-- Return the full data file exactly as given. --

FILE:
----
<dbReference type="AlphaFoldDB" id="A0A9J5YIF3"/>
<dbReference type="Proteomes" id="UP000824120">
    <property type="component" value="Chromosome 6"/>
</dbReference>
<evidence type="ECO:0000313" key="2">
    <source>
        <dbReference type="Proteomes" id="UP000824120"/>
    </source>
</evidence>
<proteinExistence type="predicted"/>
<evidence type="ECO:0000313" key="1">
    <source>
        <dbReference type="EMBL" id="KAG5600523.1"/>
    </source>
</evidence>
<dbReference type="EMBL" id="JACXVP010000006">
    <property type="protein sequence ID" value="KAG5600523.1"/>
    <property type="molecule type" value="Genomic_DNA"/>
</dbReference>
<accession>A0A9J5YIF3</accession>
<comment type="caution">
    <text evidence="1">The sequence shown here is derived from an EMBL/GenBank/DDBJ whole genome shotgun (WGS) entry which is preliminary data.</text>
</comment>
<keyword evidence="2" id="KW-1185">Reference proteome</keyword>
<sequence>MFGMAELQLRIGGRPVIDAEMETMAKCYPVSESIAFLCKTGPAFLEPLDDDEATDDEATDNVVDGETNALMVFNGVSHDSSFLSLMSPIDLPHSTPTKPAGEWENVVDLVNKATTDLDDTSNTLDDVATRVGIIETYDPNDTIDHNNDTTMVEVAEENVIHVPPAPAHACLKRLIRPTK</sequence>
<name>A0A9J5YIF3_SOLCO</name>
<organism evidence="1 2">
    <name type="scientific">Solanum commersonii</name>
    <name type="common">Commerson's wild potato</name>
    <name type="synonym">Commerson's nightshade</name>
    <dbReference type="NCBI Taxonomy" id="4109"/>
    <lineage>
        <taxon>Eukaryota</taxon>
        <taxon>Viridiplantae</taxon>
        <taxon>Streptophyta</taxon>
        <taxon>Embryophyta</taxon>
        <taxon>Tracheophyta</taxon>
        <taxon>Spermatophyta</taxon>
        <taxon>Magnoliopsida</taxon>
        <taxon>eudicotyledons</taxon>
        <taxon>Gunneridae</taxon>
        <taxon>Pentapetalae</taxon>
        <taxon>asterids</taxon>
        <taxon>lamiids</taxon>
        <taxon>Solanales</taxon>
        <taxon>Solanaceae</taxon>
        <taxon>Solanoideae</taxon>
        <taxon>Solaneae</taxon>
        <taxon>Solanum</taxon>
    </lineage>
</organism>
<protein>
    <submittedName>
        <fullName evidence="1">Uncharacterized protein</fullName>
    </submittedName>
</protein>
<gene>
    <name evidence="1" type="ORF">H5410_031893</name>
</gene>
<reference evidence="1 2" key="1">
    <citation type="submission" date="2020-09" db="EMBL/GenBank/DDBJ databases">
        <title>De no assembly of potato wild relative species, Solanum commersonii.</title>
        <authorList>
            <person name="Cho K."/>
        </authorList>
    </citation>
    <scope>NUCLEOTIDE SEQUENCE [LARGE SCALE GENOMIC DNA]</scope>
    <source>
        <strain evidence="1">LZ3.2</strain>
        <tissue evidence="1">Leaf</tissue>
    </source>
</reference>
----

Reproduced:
<dbReference type="AlphaFoldDB" id="A0A9J5YIF3"/>
<dbReference type="Proteomes" id="UP000824120">
    <property type="component" value="Chromosome 6"/>
</dbReference>
<evidence type="ECO:0000313" key="2">
    <source>
        <dbReference type="Proteomes" id="UP000824120"/>
    </source>
</evidence>
<proteinExistence type="predicted"/>
<evidence type="ECO:0000313" key="1">
    <source>
        <dbReference type="EMBL" id="KAG5600523.1"/>
    </source>
</evidence>
<dbReference type="EMBL" id="JACXVP010000006">
    <property type="protein sequence ID" value="KAG5600523.1"/>
    <property type="molecule type" value="Genomic_DNA"/>
</dbReference>
<accession>A0A9J5YIF3</accession>
<comment type="caution">
    <text evidence="1">The sequence shown here is derived from an EMBL/GenBank/DDBJ whole genome shotgun (WGS) entry which is preliminary data.</text>
</comment>
<keyword evidence="2" id="KW-1185">Reference proteome</keyword>
<sequence>MFGMAELQLRIGGRPVIDAEMETMAKCYPVSESIAFLCKTGPAFLEPLDDDEATDDEATDNVVDGETNALMVFNGVSHDSSFLSLMSPIDLPHSTPTKPAGEWENVVDLVNKATTDLDDTSNTLDDVATRVGIIETYDPNDTIDHNNDTTMVEVAEENVIHVPPAPAHACLKRLIRPTK</sequence>
<name>A0A9J5YIF3_SOLCO</name>
<organism evidence="1 2">
    <name type="scientific">Solanum commersonii</name>
    <name type="common">Commerson's wild potato</name>
    <name type="synonym">Commerson's nightshade</name>
    <dbReference type="NCBI Taxonomy" id="4109"/>
    <lineage>
        <taxon>Eukaryota</taxon>
        <taxon>Viridiplantae</taxon>
        <taxon>Streptophyta</taxon>
        <taxon>Embryophyta</taxon>
        <taxon>Tracheophyta</taxon>
        <taxon>Spermatophyta</taxon>
        <taxon>Magnoliopsida</taxon>
        <taxon>eudicotyledons</taxon>
        <taxon>Gunneridae</taxon>
        <taxon>Pentapetalae</taxon>
        <taxon>asterids</taxon>
        <taxon>lamiids</taxon>
        <taxon>Solanales</taxon>
        <taxon>Solanaceae</taxon>
        <taxon>Solanoideae</taxon>
        <taxon>Solaneae</taxon>
        <taxon>Solanum</taxon>
    </lineage>
</organism>
<protein>
    <submittedName>
        <fullName evidence="1">Uncharacterized protein</fullName>
    </submittedName>
</protein>
<gene>
    <name evidence="1" type="ORF">H5410_031893</name>
</gene>
<reference evidence="1 2" key="1">
    <citation type="submission" date="2020-09" db="EMBL/GenBank/DDBJ databases">
        <title>De no assembly of potato wild relative species, Solanum commersonii.</title>
        <authorList>
            <person name="Cho K."/>
        </authorList>
    </citation>
    <scope>NUCLEOTIDE SEQUENCE [LARGE SCALE GENOMIC DNA]</scope>
    <source>
        <strain evidence="1">LZ3.2</strain>
        <tissue evidence="1">Leaf</tissue>
    </source>
</reference>